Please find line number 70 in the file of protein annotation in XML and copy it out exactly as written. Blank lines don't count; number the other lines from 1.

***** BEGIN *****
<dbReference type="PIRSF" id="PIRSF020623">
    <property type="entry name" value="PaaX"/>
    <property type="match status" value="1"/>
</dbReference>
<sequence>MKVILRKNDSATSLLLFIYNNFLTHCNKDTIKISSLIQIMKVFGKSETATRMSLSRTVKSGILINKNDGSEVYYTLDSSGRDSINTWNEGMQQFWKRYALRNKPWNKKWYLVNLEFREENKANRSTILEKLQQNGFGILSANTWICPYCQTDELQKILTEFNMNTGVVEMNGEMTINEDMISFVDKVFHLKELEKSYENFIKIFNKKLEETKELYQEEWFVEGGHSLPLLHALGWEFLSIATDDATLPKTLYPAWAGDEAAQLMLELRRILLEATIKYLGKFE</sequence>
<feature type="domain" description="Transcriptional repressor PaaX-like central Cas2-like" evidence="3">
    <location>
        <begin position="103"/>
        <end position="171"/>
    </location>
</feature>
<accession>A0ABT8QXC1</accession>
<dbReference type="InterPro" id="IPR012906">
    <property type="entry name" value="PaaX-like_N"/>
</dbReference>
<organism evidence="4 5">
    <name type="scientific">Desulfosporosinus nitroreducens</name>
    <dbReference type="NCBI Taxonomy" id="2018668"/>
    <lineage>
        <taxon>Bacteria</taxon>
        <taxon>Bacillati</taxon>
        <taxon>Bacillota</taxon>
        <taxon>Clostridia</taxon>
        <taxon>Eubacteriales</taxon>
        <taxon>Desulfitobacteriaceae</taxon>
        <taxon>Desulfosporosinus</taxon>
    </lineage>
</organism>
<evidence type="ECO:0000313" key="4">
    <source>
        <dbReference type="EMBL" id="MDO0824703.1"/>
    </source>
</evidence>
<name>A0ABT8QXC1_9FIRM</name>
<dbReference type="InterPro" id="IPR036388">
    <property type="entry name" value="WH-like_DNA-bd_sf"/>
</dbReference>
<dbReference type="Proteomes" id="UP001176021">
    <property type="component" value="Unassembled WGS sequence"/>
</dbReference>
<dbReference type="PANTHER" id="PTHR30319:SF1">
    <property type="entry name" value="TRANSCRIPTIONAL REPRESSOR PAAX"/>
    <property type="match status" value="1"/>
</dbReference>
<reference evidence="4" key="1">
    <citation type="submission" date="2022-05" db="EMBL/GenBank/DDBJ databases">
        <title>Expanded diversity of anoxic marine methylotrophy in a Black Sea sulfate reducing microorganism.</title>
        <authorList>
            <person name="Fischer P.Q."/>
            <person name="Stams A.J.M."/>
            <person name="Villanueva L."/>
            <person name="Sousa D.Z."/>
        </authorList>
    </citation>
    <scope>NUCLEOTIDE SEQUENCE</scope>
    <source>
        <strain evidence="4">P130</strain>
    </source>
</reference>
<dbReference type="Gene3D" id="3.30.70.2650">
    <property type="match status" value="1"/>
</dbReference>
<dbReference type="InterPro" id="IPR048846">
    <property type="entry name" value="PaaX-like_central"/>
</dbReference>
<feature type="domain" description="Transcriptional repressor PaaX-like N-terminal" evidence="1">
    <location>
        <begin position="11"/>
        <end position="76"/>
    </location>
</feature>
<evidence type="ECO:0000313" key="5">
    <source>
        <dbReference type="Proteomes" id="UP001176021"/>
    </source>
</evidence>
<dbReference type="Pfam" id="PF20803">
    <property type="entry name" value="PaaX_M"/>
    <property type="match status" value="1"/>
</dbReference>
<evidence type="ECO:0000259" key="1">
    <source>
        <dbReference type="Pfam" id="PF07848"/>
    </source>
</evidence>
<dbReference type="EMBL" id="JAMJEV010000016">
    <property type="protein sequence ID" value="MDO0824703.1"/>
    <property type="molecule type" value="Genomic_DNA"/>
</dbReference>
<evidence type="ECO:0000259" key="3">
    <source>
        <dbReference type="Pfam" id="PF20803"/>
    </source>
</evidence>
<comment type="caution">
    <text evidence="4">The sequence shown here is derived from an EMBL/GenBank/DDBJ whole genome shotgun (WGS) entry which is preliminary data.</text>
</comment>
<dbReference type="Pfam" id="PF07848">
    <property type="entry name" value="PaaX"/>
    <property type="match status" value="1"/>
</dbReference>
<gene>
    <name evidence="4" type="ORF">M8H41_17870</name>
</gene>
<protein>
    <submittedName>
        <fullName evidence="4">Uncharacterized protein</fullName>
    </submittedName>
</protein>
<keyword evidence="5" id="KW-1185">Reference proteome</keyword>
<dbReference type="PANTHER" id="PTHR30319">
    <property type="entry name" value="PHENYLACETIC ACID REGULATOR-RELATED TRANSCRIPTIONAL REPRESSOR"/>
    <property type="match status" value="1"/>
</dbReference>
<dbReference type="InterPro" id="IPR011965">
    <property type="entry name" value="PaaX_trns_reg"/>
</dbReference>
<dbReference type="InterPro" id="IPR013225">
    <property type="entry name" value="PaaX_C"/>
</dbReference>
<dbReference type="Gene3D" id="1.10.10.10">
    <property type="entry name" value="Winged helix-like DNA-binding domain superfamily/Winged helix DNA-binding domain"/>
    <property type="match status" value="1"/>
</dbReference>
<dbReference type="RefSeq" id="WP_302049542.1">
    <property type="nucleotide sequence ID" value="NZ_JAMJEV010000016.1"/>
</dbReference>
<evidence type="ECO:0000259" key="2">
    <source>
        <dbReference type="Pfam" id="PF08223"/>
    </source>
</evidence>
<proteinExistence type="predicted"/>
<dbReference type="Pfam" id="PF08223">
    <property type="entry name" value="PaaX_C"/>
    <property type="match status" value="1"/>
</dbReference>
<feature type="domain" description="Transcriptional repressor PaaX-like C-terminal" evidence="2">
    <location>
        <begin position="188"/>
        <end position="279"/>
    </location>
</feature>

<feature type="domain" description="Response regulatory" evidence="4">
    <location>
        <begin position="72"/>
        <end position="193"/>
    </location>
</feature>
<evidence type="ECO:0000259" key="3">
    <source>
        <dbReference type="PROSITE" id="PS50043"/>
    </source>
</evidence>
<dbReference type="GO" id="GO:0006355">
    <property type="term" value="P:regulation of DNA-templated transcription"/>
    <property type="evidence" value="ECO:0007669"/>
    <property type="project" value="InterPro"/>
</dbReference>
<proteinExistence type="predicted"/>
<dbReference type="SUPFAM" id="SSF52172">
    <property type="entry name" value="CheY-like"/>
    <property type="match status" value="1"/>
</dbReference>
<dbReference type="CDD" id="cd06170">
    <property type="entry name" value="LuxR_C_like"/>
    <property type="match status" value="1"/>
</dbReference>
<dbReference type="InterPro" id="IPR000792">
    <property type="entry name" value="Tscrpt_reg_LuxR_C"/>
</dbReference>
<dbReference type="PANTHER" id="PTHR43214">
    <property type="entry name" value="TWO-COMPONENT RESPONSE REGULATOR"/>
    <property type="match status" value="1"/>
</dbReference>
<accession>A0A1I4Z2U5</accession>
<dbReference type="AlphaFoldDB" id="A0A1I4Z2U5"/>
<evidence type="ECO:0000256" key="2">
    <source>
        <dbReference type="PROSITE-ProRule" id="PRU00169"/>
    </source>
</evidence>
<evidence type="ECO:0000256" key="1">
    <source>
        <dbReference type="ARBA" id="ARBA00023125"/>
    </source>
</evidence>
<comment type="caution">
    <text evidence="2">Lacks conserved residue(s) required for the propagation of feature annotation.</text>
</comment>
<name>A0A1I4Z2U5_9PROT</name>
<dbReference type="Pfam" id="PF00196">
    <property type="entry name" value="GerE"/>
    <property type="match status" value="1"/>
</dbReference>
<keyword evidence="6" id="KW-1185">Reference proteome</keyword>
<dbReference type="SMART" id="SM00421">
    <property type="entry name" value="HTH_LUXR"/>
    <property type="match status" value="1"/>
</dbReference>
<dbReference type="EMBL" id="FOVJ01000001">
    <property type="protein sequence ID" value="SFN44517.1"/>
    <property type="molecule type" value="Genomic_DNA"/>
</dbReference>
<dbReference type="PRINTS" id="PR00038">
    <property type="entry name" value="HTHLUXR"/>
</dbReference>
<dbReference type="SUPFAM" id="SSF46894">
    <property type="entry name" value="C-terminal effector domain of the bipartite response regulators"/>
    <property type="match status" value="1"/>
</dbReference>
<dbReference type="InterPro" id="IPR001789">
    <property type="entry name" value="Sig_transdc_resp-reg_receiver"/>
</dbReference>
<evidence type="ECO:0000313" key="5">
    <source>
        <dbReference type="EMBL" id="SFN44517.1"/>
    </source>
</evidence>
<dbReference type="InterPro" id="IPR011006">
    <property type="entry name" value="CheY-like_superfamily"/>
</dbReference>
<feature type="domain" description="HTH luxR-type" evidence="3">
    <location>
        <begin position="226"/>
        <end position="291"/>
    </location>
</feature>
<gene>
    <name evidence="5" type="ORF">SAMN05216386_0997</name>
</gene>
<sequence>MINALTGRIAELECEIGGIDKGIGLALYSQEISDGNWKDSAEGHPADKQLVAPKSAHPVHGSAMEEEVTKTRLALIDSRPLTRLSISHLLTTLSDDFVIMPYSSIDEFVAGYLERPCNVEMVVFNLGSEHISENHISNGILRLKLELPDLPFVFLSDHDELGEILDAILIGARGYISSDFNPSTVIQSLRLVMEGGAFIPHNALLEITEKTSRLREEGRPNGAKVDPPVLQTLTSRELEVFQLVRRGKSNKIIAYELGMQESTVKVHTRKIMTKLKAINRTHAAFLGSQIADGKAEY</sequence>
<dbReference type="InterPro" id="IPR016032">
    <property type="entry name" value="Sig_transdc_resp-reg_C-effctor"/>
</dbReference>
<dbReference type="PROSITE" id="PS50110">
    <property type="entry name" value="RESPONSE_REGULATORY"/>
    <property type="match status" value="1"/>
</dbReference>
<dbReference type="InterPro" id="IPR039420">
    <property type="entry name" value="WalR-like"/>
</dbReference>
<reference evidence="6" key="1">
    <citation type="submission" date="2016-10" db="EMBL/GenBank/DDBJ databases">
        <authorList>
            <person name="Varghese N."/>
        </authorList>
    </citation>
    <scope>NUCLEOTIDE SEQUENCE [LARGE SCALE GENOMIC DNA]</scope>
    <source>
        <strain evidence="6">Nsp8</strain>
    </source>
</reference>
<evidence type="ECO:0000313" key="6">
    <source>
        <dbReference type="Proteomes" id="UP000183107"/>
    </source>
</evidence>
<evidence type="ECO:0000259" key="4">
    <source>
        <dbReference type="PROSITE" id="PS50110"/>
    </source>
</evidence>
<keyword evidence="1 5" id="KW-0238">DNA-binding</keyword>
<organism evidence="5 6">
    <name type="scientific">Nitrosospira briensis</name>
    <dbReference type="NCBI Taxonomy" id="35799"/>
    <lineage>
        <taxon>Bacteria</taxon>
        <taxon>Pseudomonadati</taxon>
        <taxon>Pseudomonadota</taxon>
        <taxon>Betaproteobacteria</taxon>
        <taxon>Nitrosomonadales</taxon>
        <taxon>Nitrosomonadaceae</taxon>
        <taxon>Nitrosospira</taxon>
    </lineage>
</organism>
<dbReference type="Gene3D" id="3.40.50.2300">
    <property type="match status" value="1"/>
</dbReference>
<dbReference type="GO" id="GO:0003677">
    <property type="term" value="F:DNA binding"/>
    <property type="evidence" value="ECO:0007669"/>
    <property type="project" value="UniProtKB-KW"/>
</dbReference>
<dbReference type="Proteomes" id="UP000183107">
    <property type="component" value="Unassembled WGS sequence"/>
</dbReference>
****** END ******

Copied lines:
    </location>